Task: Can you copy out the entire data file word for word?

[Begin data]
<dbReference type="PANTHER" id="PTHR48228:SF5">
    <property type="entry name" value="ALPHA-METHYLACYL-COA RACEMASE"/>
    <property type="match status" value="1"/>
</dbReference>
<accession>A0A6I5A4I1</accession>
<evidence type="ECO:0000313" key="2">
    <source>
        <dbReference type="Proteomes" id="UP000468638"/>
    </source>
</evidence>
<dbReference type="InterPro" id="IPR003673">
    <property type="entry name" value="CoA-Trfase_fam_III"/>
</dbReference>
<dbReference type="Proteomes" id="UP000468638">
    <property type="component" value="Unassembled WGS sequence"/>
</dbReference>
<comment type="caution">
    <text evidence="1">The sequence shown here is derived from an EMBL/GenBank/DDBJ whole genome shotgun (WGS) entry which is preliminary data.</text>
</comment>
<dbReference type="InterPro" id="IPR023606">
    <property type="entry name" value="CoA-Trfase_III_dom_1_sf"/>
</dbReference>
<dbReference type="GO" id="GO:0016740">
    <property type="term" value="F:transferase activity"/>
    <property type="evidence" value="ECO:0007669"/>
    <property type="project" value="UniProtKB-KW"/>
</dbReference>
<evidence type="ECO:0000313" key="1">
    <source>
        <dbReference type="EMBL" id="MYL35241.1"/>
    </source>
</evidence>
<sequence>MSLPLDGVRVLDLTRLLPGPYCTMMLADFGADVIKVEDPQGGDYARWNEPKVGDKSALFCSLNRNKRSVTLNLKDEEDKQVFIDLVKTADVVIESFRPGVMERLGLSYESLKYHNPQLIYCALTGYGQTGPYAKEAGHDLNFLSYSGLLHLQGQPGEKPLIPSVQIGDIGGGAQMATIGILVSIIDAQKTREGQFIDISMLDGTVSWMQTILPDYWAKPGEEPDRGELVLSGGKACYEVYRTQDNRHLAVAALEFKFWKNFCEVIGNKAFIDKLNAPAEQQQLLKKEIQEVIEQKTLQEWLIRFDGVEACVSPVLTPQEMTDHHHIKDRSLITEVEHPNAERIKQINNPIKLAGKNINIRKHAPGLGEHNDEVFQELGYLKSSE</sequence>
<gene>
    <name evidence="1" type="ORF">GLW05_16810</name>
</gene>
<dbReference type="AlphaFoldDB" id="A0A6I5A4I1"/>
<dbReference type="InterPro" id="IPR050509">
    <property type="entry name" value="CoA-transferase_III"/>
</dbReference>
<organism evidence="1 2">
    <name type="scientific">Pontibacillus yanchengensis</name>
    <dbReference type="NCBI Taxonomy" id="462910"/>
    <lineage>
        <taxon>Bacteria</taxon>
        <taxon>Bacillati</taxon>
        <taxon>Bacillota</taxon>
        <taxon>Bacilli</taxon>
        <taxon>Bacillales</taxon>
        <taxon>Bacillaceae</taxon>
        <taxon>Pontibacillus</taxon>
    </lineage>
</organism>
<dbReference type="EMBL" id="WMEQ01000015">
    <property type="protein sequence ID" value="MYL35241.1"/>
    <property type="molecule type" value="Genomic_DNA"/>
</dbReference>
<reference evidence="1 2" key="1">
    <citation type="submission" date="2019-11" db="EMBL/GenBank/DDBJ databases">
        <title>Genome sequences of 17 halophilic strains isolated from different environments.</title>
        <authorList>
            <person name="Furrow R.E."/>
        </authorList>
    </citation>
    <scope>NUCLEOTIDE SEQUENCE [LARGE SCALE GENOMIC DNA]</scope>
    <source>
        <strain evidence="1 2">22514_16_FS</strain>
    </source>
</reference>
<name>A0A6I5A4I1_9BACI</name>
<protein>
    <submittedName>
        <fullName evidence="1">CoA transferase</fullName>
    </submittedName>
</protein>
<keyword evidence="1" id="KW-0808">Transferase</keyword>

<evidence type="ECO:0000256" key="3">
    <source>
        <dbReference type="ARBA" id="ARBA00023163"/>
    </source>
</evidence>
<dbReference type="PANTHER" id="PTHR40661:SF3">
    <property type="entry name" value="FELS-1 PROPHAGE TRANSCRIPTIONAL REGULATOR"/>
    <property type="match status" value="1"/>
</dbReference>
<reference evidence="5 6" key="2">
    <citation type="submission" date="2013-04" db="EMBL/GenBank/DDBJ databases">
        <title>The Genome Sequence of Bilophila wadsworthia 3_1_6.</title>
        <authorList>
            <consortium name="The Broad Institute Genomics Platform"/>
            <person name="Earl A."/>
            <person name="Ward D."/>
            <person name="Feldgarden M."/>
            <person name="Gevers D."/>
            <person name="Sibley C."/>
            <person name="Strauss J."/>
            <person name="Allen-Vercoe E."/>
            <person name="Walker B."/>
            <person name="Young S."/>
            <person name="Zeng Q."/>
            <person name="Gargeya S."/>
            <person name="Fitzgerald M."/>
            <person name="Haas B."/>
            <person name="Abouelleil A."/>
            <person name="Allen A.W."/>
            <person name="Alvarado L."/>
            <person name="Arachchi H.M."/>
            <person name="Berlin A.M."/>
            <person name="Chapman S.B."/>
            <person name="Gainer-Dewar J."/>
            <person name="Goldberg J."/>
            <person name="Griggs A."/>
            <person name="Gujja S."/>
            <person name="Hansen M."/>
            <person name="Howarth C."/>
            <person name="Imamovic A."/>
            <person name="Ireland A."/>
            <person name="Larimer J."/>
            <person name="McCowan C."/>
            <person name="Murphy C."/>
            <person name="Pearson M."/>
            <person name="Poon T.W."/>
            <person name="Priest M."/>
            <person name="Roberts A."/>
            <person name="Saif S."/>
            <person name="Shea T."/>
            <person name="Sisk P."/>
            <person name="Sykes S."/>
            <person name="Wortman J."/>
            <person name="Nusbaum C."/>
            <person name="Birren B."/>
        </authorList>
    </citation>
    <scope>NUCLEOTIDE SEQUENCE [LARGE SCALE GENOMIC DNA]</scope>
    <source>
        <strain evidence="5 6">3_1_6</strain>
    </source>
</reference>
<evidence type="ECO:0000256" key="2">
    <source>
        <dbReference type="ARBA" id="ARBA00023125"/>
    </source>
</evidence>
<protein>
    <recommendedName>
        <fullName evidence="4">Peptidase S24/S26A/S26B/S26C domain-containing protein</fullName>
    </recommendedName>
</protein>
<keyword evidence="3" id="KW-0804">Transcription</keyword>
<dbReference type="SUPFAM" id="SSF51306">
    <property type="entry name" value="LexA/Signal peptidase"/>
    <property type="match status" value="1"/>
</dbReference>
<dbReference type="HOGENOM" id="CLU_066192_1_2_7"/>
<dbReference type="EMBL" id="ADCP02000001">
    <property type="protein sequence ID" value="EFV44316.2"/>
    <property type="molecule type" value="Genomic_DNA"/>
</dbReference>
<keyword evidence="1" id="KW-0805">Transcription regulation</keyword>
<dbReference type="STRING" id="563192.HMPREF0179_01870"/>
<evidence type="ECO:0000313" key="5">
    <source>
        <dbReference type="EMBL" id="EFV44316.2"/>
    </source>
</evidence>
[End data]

<dbReference type="PANTHER" id="PTHR48228:SF5">
    <property type="entry name" value="ALPHA-METHYLACYL-COA RACEMASE"/>
    <property type="match status" value="1"/>
</dbReference>
<accession>A0A6I5A4I1</accession>
<evidence type="ECO:0000313" key="2">
    <source>
        <dbReference type="Proteomes" id="UP000468638"/>
    </source>
</evidence>
<dbReference type="InterPro" id="IPR003673">
    <property type="entry name" value="CoA-Trfase_fam_III"/>
</dbReference>
<dbReference type="Proteomes" id="UP000468638">
    <property type="component" value="Unassembled WGS sequence"/>
</dbReference>
<comment type="caution">
    <text evidence="1">The sequence shown here is derived from an EMBL/GenBank/DDBJ whole genome shotgun (WGS) entry which is preliminary data.</text>
</comment>
<dbReference type="InterPro" id="IPR023606">
    <property type="entry name" value="CoA-Trfase_III_dom_1_sf"/>
</dbReference>
<dbReference type="GO" id="GO:0016740">
    <property type="term" value="F:transferase activity"/>
    <property type="evidence" value="ECO:0007669"/>
    <property type="project" value="UniProtKB-KW"/>
</dbReference>
<evidence type="ECO:0000313" key="1">
    <source>
        <dbReference type="EMBL" id="MYL35241.1"/>
    </source>
</evidence>
<sequence>MSLPLDGVRVLDLTRLLPGPYCTMMLADFGADVIKVEDPQGGDYARWNEPKVGDKSALFCSLNRNKRSVTLNLKDEEDKQVFIDLVKTADVVIESFRPGVMERLGLSYESLKYHNPQLIYCALTGYGQTGPYAKEAGHDLNFLSYSGLLHLQGQPGEKPLIPSVQIGDIGGGAQMATIGILVSIIDAQKTREGQFIDISMLDGTVSWMQTILPDYWAKPGEEPDRGELVLSGGKACYEVYRTQDNRHLAVAALEFKFWKNFCEVIGNKAFIDKLNAPAEQQQLLKKEIQEVIEQKTLQEWLIRFDGVEACVSPVLTPQEMTDHHHIKDRSLITEVEHPNAERIKQINNPIKLAGKNINIRKHAPGLGEHNDEVFQELGYLKSSE</sequence>
<gene>
    <name evidence="1" type="ORF">GLW05_16810</name>
</gene>
<dbReference type="AlphaFoldDB" id="A0A6I5A4I1"/>
<dbReference type="InterPro" id="IPR050509">
    <property type="entry name" value="CoA-transferase_III"/>
</dbReference>
<organism evidence="1 2">
    <name type="scientific">Pontibacillus yanchengensis</name>
    <dbReference type="NCBI Taxonomy" id="462910"/>
    <lineage>
        <taxon>Bacteria</taxon>
        <taxon>Bacillati</taxon>
        <taxon>Bacillota</taxon>
        <taxon>Bacilli</taxon>
        <taxon>Bacillales</taxon>
        <taxon>Bacillaceae</taxon>
        <taxon>Pontibacillus</taxon>
    </lineage>
</organism>
<dbReference type="EMBL" id="WMEQ01000015">
    <property type="protein sequence ID" value="MYL35241.1"/>
    <property type="molecule type" value="Genomic_DNA"/>
</dbReference>
<reference evidence="1 2" key="1">
    <citation type="submission" date="2019-11" db="EMBL/GenBank/DDBJ databases">
        <title>Genome sequences of 17 halophilic strains isolated from different environments.</title>
        <authorList>
            <person name="Furrow R.E."/>
        </authorList>
    </citation>
    <scope>NUCLEOTIDE SEQUENCE [LARGE SCALE GENOMIC DNA]</scope>
    <source>
        <strain evidence="1 2">22514_16_FS</strain>
    </source>
</reference>
<name>A0A6I5A4I1_9BACI</name>
<protein>
    <submittedName>
        <fullName evidence="1">CoA transferase</fullName>
    </submittedName>
</protein>
<keyword evidence="1" id="KW-0808">Transferase</keyword>

<evidence type="ECO:0000256" key="3">
    <source>
        <dbReference type="ARBA" id="ARBA00023163"/>
    </source>
</evidence>
<dbReference type="PANTHER" id="PTHR40661:SF3">
    <property type="entry name" value="FELS-1 PROPHAGE TRANSCRIPTIONAL REGULATOR"/>
    <property type="match status" value="1"/>
</dbReference>
<reference evidence="5 6" key="2">
    <citation type="submission" date="2013-04" db="EMBL/GenBank/DDBJ databases">
        <title>The Genome Sequence of Bilophila wadsworthia 3_1_6.</title>
        <authorList>
            <consortium name="The Broad Institute Genomics Platform"/>
            <person name="Earl A."/>
            <person name="Ward D."/>
            <person name="Feldgarden M."/>
            <person name="Gevers D."/>
            <person name="Sibley C."/>
            <person name="Strauss J."/>
            <person name="Allen-Vercoe E."/>
            <person name="Walker B."/>
            <person name="Young S."/>
            <person name="Zeng Q."/>
            <person name="Gargeya S."/>
            <person name="Fitzgerald M."/>
            <person name="Haas B."/>
            <person name="Abouelleil A."/>
            <person name="Allen A.W."/>
            <person name="Alvarado L."/>
            <person name="Arachchi H.M."/>
            <person name="Berlin A.M."/>
            <person name="Chapman S.B."/>
            <person name="Gainer-Dewar J."/>
            <person name="Goldberg J."/>
            <person name="Griggs A."/>
            <person name="Gujja S."/>
            <person name="Hansen M."/>
            <person name="Howarth C."/>
            <person name="Imamovic A."/>
            <person name="Ireland A."/>
            <person name="Larimer J."/>
            <person name="McCowan C."/>
            <person name="Murphy C."/>
            <person name="Pearson M."/>
            <person name="Poon T.W."/>
            <person name="Priest M."/>
            <person name="Roberts A."/>
            <person name="Saif S."/>
            <person name="Shea T."/>
            <person name="Sisk P."/>
            <person name="Sykes S."/>
            <person name="Wortman J."/>
            <person name="Nusbaum C."/>
            <person name="Birren B."/>
        </authorList>
    </citation>
    <scope>NUCLEOTIDE SEQUENCE [LARGE SCALE GENOMIC DNA]</scope>
    <source>
        <strain evidence="5 6">3_1_6</strain>
    </source>
</reference>
<evidence type="ECO:0000256" key="2">
    <source>
        <dbReference type="ARBA" id="ARBA00023125"/>
    </source>
</evidence>
<protein>
    <recommendedName>
        <fullName evidence="4">Peptidase S24/S26A/S26B/S26C domain-containing protein</fullName>
    </recommendedName>
</protein>
<keyword evidence="3" id="KW-0804">Transcription</keyword>
<dbReference type="SUPFAM" id="SSF51306">
    <property type="entry name" value="LexA/Signal peptidase"/>
    <property type="match status" value="1"/>
</dbReference>
<dbReference type="HOGENOM" id="CLU_066192_1_2_7"/>
<dbReference type="EMBL" id="ADCP02000001">
    <property type="protein sequence ID" value="EFV44316.2"/>
    <property type="molecule type" value="Genomic_DNA"/>
</dbReference>
<keyword evidence="1" id="KW-0805">Transcription regulation</keyword>
<dbReference type="STRING" id="563192.HMPREF0179_01870"/>
<evidence type="ECO:0000313" key="5">
    <source>
        <dbReference type="EMBL" id="EFV44316.2"/>
    </source>
</evidence>